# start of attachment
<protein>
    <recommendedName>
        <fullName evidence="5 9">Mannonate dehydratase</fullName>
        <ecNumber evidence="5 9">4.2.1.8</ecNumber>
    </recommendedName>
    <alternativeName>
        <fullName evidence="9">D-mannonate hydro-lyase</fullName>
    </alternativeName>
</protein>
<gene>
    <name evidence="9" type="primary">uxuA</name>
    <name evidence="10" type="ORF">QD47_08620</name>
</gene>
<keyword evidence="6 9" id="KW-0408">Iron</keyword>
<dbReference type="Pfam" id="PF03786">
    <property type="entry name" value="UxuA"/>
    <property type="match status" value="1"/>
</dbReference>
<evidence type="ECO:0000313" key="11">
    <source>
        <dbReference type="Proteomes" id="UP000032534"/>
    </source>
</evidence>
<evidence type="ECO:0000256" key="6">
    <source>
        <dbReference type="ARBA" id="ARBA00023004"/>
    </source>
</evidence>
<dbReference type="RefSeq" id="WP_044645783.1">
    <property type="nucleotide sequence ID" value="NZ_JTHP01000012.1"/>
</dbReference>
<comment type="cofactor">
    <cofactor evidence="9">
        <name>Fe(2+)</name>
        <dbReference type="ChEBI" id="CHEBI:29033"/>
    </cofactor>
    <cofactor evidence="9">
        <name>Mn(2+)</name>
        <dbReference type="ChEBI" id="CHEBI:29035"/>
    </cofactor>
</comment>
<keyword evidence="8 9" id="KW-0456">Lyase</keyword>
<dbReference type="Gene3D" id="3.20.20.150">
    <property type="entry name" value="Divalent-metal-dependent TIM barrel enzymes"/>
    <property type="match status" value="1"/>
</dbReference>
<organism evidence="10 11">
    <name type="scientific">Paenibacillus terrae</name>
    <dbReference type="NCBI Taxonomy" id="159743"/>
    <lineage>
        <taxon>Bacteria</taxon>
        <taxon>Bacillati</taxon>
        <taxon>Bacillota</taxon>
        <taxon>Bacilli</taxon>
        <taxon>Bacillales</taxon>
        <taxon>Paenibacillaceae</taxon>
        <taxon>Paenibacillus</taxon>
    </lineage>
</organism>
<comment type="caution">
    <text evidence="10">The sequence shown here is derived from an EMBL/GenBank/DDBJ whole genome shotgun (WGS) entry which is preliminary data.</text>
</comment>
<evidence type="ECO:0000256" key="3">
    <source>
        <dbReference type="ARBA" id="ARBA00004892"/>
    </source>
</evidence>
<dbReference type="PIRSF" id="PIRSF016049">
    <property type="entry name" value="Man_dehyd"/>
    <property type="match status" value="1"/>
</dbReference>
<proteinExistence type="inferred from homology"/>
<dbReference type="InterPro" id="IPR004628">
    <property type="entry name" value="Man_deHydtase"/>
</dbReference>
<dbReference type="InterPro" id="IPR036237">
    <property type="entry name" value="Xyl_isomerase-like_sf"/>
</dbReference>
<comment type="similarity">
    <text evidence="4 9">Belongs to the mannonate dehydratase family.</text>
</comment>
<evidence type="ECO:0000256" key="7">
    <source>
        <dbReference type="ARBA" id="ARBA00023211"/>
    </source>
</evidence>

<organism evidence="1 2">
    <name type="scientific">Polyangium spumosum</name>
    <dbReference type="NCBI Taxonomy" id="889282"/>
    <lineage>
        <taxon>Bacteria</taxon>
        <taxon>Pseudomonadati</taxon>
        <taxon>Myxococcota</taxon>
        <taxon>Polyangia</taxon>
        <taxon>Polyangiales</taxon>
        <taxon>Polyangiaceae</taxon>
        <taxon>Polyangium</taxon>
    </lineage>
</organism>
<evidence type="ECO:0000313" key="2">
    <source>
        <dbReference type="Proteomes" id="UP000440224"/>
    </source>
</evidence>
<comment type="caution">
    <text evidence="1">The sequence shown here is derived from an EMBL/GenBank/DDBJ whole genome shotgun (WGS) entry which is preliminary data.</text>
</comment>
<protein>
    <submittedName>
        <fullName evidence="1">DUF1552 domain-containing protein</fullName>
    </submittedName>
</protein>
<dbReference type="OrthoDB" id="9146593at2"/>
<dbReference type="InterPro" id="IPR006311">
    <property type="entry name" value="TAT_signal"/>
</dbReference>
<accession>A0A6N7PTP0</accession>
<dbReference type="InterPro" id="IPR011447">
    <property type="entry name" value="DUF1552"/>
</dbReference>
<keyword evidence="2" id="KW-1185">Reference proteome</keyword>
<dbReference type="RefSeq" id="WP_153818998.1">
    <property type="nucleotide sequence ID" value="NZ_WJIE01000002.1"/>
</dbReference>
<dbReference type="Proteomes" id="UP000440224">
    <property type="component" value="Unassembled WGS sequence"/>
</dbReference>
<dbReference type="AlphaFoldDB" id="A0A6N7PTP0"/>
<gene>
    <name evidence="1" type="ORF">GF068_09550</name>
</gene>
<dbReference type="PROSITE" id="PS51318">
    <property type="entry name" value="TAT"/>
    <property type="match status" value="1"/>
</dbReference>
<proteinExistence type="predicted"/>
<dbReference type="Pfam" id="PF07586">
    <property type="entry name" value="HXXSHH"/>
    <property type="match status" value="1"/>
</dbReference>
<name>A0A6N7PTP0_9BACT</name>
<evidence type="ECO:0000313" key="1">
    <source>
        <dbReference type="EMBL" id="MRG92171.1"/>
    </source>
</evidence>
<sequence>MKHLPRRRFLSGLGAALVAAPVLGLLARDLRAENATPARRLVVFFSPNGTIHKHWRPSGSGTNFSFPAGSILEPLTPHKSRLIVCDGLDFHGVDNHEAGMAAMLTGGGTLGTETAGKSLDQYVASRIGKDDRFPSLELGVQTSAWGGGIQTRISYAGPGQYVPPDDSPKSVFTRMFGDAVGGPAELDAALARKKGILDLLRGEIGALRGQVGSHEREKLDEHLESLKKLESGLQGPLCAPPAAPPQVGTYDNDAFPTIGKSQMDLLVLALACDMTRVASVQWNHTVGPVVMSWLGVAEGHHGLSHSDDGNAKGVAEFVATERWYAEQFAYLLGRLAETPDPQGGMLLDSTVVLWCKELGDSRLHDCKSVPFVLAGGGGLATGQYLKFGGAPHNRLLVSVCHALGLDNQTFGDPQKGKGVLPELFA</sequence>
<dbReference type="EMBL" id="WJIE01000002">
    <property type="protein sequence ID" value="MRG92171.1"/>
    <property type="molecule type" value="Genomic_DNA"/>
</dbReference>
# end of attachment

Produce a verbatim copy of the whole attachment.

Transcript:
<protein>
    <recommendedName>
        <fullName evidence="5 9">Mannonate dehydratase</fullName>
        <ecNumber evidence="5 9">4.2.1.8</ecNumber>
    </recommendedName>
    <alternativeName>
        <fullName evidence="9">D-mannonate hydro-lyase</fullName>
    </alternativeName>
</protein>
<gene>
    <name evidence="9" type="primary">uxuA</name>
    <name evidence="10" type="ORF">QD47_08620</name>
</gene>
<keyword evidence="6 9" id="KW-0408">Iron</keyword>
<dbReference type="Pfam" id="PF03786">
    <property type="entry name" value="UxuA"/>
    <property type="match status" value="1"/>
</dbReference>
<evidence type="ECO:0000313" key="11">
    <source>
        <dbReference type="Proteomes" id="UP000032534"/>
    </source>
</evidence>
<evidence type="ECO:0000256" key="6">
    <source>
        <dbReference type="ARBA" id="ARBA00023004"/>
    </source>
</evidence>
<dbReference type="RefSeq" id="WP_044645783.1">
    <property type="nucleotide sequence ID" value="NZ_JTHP01000012.1"/>
</dbReference>
<comment type="cofactor">
    <cofactor evidence="9">
        <name>Fe(2+)</name>
        <dbReference type="ChEBI" id="CHEBI:29033"/>
    </cofactor>
    <cofactor evidence="9">
        <name>Mn(2+)</name>
        <dbReference type="ChEBI" id="CHEBI:29035"/>
    </cofactor>
</comment>
<keyword evidence="8 9" id="KW-0456">Lyase</keyword>
<dbReference type="Gene3D" id="3.20.20.150">
    <property type="entry name" value="Divalent-metal-dependent TIM barrel enzymes"/>
    <property type="match status" value="1"/>
</dbReference>
<organism evidence="10 11">
    <name type="scientific">Paenibacillus terrae</name>
    <dbReference type="NCBI Taxonomy" id="159743"/>
    <lineage>
        <taxon>Bacteria</taxon>
        <taxon>Bacillati</taxon>
        <taxon>Bacillota</taxon>
        <taxon>Bacilli</taxon>
        <taxon>Bacillales</taxon>
        <taxon>Paenibacillaceae</taxon>
        <taxon>Paenibacillus</taxon>
    </lineage>
</organism>
<comment type="caution">
    <text evidence="10">The sequence shown here is derived from an EMBL/GenBank/DDBJ whole genome shotgun (WGS) entry which is preliminary data.</text>
</comment>
<evidence type="ECO:0000256" key="3">
    <source>
        <dbReference type="ARBA" id="ARBA00004892"/>
    </source>
</evidence>
<dbReference type="PIRSF" id="PIRSF016049">
    <property type="entry name" value="Man_dehyd"/>
    <property type="match status" value="1"/>
</dbReference>
<proteinExistence type="inferred from homology"/>
<dbReference type="InterPro" id="IPR004628">
    <property type="entry name" value="Man_deHydtase"/>
</dbReference>
<dbReference type="InterPro" id="IPR036237">
    <property type="entry name" value="Xyl_isomerase-like_sf"/>
</dbReference>
<comment type="similarity">
    <text evidence="4 9">Belongs to the mannonate dehydratase family.</text>
</comment>
<evidence type="ECO:0000256" key="7">
    <source>
        <dbReference type="ARBA" id="ARBA00023211"/>
    </source>
</evidence>

<organism evidence="1 2">
    <name type="scientific">Polyangium spumosum</name>
    <dbReference type="NCBI Taxonomy" id="889282"/>
    <lineage>
        <taxon>Bacteria</taxon>
        <taxon>Pseudomonadati</taxon>
        <taxon>Myxococcota</taxon>
        <taxon>Polyangia</taxon>
        <taxon>Polyangiales</taxon>
        <taxon>Polyangiaceae</taxon>
        <taxon>Polyangium</taxon>
    </lineage>
</organism>
<evidence type="ECO:0000313" key="2">
    <source>
        <dbReference type="Proteomes" id="UP000440224"/>
    </source>
</evidence>
<comment type="caution">
    <text evidence="1">The sequence shown here is derived from an EMBL/GenBank/DDBJ whole genome shotgun (WGS) entry which is preliminary data.</text>
</comment>
<protein>
    <submittedName>
        <fullName evidence="1">DUF1552 domain-containing protein</fullName>
    </submittedName>
</protein>
<dbReference type="OrthoDB" id="9146593at2"/>
<dbReference type="InterPro" id="IPR006311">
    <property type="entry name" value="TAT_signal"/>
</dbReference>
<accession>A0A6N7PTP0</accession>
<dbReference type="InterPro" id="IPR011447">
    <property type="entry name" value="DUF1552"/>
</dbReference>
<keyword evidence="2" id="KW-1185">Reference proteome</keyword>
<dbReference type="RefSeq" id="WP_153818998.1">
    <property type="nucleotide sequence ID" value="NZ_WJIE01000002.1"/>
</dbReference>
<dbReference type="Proteomes" id="UP000440224">
    <property type="component" value="Unassembled WGS sequence"/>
</dbReference>
<dbReference type="AlphaFoldDB" id="A0A6N7PTP0"/>
<gene>
    <name evidence="1" type="ORF">GF068_09550</name>
</gene>
<dbReference type="PROSITE" id="PS51318">
    <property type="entry name" value="TAT"/>
    <property type="match status" value="1"/>
</dbReference>
<proteinExistence type="predicted"/>
<dbReference type="Pfam" id="PF07586">
    <property type="entry name" value="HXXSHH"/>
    <property type="match status" value="1"/>
</dbReference>
<name>A0A6N7PTP0_9BACT</name>
<evidence type="ECO:0000313" key="1">
    <source>
        <dbReference type="EMBL" id="MRG92171.1"/>
    </source>
</evidence>
<sequence>MKHLPRRRFLSGLGAALVAAPVLGLLARDLRAENATPARRLVVFFSPNGTIHKHWRPSGSGTNFSFPAGSILEPLTPHKSRLIVCDGLDFHGVDNHEAGMAAMLTGGGTLGTETAGKSLDQYVASRIGKDDRFPSLELGVQTSAWGGGIQTRISYAGPGQYVPPDDSPKSVFTRMFGDAVGGPAELDAALARKKGILDLLRGEIGALRGQVGSHEREKLDEHLESLKKLESGLQGPLCAPPAAPPQVGTYDNDAFPTIGKSQMDLLVLALACDMTRVASVQWNHTVGPVVMSWLGVAEGHHGLSHSDDGNAKGVAEFVATERWYAEQFAYLLGRLAETPDPQGGMLLDSTVVLWCKELGDSRLHDCKSVPFVLAGGGGLATGQYLKFGGAPHNRLLVSVCHALGLDNQTFGDPQKGKGVLPELFA</sequence>
<dbReference type="EMBL" id="WJIE01000002">
    <property type="protein sequence ID" value="MRG92171.1"/>
    <property type="molecule type" value="Genomic_DNA"/>
</dbReference>